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In her first blog, senior skills coach, Eleanor Box talks about how getting caught up in everyday life stops so many of us from doing the things we really enjoy.

As children we enjoy doing so many things, being able to run without getting tired, colouring in and drawing for hours, dancing without caring what people think, reading book after book and dreaming of the future.

What I find sad is that as we grow older, finish education, start working, leave home, start a family and just live life, many of us stop doing the things we enjoyed as children, not making time to do the things we love doing. We get taken over by each day, running a home, work, raising a family, prioritising everything over a little ‘me’ time. We get distracted by life and forget about living!

I love my job and I class myself as really lucky that it allows me to come into contact with so many people and allows me to talk to people, to listen to them and find out about their lives and what makes them tick.  I want to help people remember what it is that they enjoy doing and maybe, just maybe, motivate them to do something to change their lives for the better.

Our team is all about opportunities and our main goal is to coach customers to the point where they are able to find sustainable work, where they can earn enough to pay their rent, pay their bills, cover their living expenses and hopefully have some extra money to enjoy themselves.  This isn’t always easy to do, there are often barriers to overcome, and thought processes have to change. All this through coaching, rather than telling our customers what to do or doing it for them.

We do this by speaking to our customers about what they want to achieve, asking questions to find out what they are interested in, what skills they have, what their hobbies are, what kind of job would they really love to do? Listening to their responses and picking up on the little things they say, which may be key to the coaching we provide.

Why do we stop doing the things we enjoy when we grow up?

So often we meet people who have lost their way and you can sense how flat they feel.  This is what happened to me the other day, when I met a guy (let’s call him Matt*) who had recently moved into one of our homes. Matt works 12 hour days as a security guard. It’s shift work and he does four days on, four days off.  He works alone, spending a lot of time standing which sometimes nearly reduces him to tears as he experiences severe neck, back and knee pain.  He doesn’t feel stimulated by this job and feels he is no longer using his brain, which makes him feel stupid.  When he isn’t at work, he struggles to sleep making him so tired that he finds it hard to be motivated to do anything for himself.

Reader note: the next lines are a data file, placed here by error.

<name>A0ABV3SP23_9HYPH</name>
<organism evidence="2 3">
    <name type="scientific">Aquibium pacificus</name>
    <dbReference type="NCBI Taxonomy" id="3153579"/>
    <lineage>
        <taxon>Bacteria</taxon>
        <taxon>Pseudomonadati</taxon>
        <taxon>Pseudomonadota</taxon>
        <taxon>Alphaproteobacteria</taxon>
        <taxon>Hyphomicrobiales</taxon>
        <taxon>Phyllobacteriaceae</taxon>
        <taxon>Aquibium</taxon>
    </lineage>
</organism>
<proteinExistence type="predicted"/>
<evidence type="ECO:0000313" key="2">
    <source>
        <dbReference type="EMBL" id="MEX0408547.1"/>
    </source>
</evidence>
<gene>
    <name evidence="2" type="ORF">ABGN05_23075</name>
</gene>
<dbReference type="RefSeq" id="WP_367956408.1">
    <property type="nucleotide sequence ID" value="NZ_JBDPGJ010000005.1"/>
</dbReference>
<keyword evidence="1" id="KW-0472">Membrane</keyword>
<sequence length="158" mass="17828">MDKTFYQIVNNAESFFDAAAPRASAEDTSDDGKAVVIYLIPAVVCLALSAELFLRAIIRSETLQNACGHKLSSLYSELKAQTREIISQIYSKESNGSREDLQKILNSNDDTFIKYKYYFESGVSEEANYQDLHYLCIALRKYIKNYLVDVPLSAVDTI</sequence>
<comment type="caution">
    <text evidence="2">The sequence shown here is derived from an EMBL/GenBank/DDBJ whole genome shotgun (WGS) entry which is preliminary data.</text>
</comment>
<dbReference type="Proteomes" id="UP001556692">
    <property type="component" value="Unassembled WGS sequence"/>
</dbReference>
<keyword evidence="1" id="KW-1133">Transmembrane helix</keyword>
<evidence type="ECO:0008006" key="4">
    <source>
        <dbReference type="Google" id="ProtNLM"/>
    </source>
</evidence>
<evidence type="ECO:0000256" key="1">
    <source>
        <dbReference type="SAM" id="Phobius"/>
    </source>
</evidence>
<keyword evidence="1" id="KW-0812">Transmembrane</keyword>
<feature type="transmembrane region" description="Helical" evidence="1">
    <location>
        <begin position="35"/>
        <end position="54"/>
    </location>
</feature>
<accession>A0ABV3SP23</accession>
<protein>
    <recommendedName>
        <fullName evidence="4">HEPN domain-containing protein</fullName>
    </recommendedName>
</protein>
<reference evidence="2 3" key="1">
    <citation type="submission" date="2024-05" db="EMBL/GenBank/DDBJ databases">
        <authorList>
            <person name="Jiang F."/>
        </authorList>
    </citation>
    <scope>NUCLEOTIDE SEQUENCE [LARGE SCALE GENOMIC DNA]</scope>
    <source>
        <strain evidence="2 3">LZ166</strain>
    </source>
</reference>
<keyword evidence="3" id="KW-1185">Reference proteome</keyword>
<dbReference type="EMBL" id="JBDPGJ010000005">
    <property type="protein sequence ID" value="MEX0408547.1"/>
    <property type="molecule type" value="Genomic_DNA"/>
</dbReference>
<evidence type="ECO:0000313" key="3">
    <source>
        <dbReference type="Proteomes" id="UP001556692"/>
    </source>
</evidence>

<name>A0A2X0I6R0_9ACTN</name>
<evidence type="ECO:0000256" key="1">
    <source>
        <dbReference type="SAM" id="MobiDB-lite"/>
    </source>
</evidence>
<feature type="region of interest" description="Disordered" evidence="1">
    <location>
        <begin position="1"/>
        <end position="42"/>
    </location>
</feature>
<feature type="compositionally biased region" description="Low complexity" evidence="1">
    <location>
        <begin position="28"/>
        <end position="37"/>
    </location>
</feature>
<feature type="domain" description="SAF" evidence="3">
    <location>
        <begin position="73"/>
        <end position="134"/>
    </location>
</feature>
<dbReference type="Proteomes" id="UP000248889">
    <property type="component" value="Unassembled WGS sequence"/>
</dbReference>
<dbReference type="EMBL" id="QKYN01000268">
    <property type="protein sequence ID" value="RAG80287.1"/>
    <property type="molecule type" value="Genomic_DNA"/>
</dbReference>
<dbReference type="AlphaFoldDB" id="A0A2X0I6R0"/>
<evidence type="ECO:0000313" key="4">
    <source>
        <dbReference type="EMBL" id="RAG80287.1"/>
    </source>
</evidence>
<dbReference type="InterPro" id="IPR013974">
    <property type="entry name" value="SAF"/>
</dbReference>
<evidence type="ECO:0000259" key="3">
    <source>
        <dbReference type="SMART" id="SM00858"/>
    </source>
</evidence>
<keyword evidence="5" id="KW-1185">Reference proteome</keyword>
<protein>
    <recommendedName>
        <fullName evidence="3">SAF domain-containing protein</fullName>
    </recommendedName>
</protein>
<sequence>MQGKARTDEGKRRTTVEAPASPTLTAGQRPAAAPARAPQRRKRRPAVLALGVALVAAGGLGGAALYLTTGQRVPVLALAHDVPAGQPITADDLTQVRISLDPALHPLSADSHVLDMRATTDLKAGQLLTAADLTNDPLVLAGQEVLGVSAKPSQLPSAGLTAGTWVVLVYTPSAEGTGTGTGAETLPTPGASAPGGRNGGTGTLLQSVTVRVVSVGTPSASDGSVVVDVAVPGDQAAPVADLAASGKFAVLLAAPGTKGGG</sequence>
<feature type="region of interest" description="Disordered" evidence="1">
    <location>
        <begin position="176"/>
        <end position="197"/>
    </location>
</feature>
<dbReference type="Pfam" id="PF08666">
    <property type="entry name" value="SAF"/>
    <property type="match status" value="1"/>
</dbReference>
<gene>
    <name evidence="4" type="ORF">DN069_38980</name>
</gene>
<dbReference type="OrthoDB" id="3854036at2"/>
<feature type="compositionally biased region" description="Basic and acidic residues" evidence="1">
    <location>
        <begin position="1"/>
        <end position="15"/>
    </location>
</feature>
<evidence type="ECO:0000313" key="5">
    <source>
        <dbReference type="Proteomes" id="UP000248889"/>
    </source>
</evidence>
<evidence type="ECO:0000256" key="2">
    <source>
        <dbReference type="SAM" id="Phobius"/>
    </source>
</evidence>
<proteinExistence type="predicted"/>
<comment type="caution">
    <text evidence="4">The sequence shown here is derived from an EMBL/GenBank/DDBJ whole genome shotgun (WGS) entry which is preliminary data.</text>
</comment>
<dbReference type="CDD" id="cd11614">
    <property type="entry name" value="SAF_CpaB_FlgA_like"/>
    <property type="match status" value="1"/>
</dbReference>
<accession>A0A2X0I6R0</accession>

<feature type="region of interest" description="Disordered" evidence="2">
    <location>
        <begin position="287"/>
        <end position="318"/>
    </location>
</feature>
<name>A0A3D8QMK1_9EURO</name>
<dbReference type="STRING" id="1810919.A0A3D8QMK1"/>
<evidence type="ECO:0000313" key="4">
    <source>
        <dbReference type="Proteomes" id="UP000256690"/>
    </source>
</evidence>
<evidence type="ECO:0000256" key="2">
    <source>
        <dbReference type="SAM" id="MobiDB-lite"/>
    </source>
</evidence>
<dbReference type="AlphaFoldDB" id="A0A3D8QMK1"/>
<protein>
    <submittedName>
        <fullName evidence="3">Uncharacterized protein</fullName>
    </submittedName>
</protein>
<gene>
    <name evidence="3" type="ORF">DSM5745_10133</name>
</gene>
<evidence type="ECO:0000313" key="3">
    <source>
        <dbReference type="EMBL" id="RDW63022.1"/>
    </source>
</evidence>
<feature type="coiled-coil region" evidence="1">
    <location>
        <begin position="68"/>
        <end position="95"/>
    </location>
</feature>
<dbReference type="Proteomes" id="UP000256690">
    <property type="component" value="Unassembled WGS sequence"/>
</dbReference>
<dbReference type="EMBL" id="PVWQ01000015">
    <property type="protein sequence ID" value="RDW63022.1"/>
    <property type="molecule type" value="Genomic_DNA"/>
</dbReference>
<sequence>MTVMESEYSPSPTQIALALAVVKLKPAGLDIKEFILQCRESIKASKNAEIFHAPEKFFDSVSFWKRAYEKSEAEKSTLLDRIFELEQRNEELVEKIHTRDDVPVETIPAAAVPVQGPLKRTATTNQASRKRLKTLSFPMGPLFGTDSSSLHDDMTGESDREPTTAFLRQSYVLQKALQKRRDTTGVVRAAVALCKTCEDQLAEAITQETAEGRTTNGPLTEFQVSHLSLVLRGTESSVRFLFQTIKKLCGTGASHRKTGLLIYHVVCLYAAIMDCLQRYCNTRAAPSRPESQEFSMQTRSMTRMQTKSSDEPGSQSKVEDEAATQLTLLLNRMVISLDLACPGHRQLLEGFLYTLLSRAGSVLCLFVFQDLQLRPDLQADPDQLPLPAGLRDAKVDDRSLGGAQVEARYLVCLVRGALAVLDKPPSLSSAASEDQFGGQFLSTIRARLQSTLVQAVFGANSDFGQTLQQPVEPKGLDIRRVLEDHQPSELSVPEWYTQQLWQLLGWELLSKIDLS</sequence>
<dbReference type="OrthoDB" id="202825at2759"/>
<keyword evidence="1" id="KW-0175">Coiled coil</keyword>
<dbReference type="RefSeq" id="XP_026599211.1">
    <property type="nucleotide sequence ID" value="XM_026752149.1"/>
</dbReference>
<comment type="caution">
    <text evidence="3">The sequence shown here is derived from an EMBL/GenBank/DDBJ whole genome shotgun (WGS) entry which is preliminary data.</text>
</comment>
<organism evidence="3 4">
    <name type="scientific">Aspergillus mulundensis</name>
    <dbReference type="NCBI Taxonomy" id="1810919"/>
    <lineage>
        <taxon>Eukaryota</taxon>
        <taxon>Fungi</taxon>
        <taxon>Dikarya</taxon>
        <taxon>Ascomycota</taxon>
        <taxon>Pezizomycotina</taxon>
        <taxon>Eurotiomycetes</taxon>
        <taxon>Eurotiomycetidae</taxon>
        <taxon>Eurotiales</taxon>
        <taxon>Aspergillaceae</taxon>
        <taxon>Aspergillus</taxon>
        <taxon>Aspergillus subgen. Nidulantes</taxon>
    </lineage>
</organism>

Through a conversation we had (I admit I’m nosey and tend to ask a lot of questions) I found out that he used to ballet dance and loves interior design - not necessarily what you’d expect from a security guard!  His family and friends are always telling him he has a really caring nature and that he should work in a role where he could use these skills, either with children or adults. Matt told me that this is something he would be interested in doing but with no previous experience doesn’t know where to start.  It is also difficult to think about a career change when you have bills to pay.

With encouragement that it is never too late to do something he really wants to do, Matt said he would love to look into doing an interior design course.  We also talked about him doing some volunteering for a couple of hours a week, working with children or adults, to see if this would be a line of work he would like to consider going into. So he is going to look at local colleges and online learning to see what courses are available. He’s also going to have a look at the Do It website to see what local volunteering opportunities there are. 

Our conversation wasn’t just about work though. Matt told me that he missed dancing and going to the gym but because of his neck, back and knee pain he just couldn’t do it anymore. We talked about different activities that he could possibly take up, including pilates. He’s now going to check out a local class just round the corner from his home – something he hadn’t thought about doing before our conversation.

I really hope he follows his dreams and does the things he wants to do. We will continue to work with him to hopefully make the steps away from a job he has no enjoyment in to one that he loves. If he does only one of the things we discussed he will be one step closer to finding himself again.

By having constructive conversations, taking an interest in someone and listening to them, we can help our customers and the people we come into contact with remember what is important to them, and hopefully to take steps to improve their lives, even if in the smallest of ways.

Now to practice what I preach and do the things that I love, but no longer make time for. I’m going to buy a colouring in book (hey it’s cool to colour now), buy a good book to read on holiday and join a yoga class.  I don’t think I will be running anytime soon, but I’m determined to find a little more ‘me’ time and remember the things that I used to love doing!


*Name changed

Senior skills coach for Bromford, helping our customers to recognise their potential.

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